Take the 2-minute tour ×
Stack Overflow is a question and answer site for professional and enthusiast programmers. It's 100% free, no registration required.

I want to track events in my sound processing multithreading app. It has some bug manifestating only under certain circumstances.

If I am trying to use conventional logging (slf4j and log4j to console intercepted by Eclipse), bug disappears since logging commands introduce millisecond level delays and everything goes differently.

How to make logging go faster (hundreds or thousands of times) or to log other way?

UPDATE

Now using logback with file appender and it is sufficient yet.

share|improve this question
2  
Basically - you need to get file IO out of your face. Try appending to a StringBuilder or ArrayList<String> or to a BlockingQueue<String>. –  OldCurmudgeon Jan 15 '13 at 17:04
    
What about writing custom Appender and storing log messages in-memory, or maybe even asynchronously? –  Tomasz Nurkiewicz Jan 15 '13 at 17:05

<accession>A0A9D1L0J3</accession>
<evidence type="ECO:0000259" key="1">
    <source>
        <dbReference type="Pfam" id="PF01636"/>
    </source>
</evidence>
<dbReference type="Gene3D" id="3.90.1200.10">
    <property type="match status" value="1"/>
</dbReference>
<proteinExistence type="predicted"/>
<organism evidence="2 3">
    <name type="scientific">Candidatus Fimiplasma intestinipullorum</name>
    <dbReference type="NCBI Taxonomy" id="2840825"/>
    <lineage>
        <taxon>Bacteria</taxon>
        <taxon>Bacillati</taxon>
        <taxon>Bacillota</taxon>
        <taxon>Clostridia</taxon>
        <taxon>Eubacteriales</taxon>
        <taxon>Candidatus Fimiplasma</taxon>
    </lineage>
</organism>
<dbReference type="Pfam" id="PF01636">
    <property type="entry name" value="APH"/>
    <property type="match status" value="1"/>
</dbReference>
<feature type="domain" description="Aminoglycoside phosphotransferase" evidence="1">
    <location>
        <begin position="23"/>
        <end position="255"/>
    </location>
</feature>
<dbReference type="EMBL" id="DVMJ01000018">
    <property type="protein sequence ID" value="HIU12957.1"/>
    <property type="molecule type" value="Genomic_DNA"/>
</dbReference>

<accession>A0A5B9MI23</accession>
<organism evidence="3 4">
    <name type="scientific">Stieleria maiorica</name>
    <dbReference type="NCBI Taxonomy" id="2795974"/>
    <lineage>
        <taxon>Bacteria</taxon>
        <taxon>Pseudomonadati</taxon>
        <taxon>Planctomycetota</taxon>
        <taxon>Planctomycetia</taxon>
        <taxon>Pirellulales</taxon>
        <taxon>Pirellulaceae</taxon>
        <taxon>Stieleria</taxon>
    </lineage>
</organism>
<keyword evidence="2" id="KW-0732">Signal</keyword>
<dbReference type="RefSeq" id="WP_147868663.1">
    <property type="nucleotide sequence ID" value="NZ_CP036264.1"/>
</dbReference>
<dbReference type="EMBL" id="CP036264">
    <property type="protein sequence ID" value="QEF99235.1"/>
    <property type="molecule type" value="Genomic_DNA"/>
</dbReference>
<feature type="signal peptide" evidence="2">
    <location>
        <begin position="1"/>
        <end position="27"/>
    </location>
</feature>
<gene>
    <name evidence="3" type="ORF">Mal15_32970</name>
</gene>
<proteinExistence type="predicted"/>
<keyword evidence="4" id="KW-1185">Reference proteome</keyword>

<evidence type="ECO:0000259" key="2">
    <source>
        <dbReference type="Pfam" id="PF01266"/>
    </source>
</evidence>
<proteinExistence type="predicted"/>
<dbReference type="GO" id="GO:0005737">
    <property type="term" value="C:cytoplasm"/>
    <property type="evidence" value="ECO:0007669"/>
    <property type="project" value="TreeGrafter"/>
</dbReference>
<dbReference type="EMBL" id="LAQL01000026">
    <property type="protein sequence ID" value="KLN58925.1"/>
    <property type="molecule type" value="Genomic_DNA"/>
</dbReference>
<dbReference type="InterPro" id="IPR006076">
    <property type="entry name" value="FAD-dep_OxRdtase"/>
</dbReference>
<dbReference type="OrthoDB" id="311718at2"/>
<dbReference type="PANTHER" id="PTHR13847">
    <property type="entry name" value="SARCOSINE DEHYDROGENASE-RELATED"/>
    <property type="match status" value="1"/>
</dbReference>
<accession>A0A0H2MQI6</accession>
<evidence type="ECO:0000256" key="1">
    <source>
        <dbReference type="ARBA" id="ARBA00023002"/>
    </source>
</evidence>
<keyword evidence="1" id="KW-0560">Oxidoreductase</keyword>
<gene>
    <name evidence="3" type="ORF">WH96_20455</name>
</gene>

3  
except things already mentioned, I'd give a try to logback logback.qos.ch/reasonsToSwitch.html (as it might be more performant as log4j) –  Peter Butkovic Jan 15 '13 at 17:07
1  
@Peter +1 Yes, logback is the state of the art when it comes to logging performance. –  Marko Topolnik Jan 15 '13 at 17:08
    
I might be contradicting myself :) but on the other hand author of log4j/logback already started log4j 2 (for performance see: logging.apache.org/log4j/2.x/performance.html), but it has no stable release yet, so might be a bit buggy –  Peter Butkovic Jan 15 '13 at 17:10
show 1 more comment

2 Answers

up vote 8 down vote accepted

The answer is simple: never print anything to the Eclipse console. Write to a file only and view the file after all is done. Log4j itself is quite performant.

share|improve this answer
    
Writing to a file isn't also slow in this case? –  Montolide Jan 15 '13 at 17:05
    
Nowhere near the slowness of Eclipse console. It's in the microseconds range. –  Marko Topolnik Jan 15 '13 at 17:05
add comment

You might find writing text to a file is fast enough so I would start with that.

If you need sub-microsecond text or binary logging you can use Java Chronicle which I wrote.

share|improve this answer
    
hey, the second part seems like advertisement for your product :), but hey, thanks for sharing! –  Peter Butkovic Jan 15 '13 at 17:16
1  
@PeterButkovic True, that is what it was designed for. –  Peter Lawrey Jan 15 '13 at 17:27
add comment

Your Answer

 
discard

By posting your answer, you agree to the privacy policy and terms of service.

Not the answer you're looking for? Browse other questions tagged or ask your own question.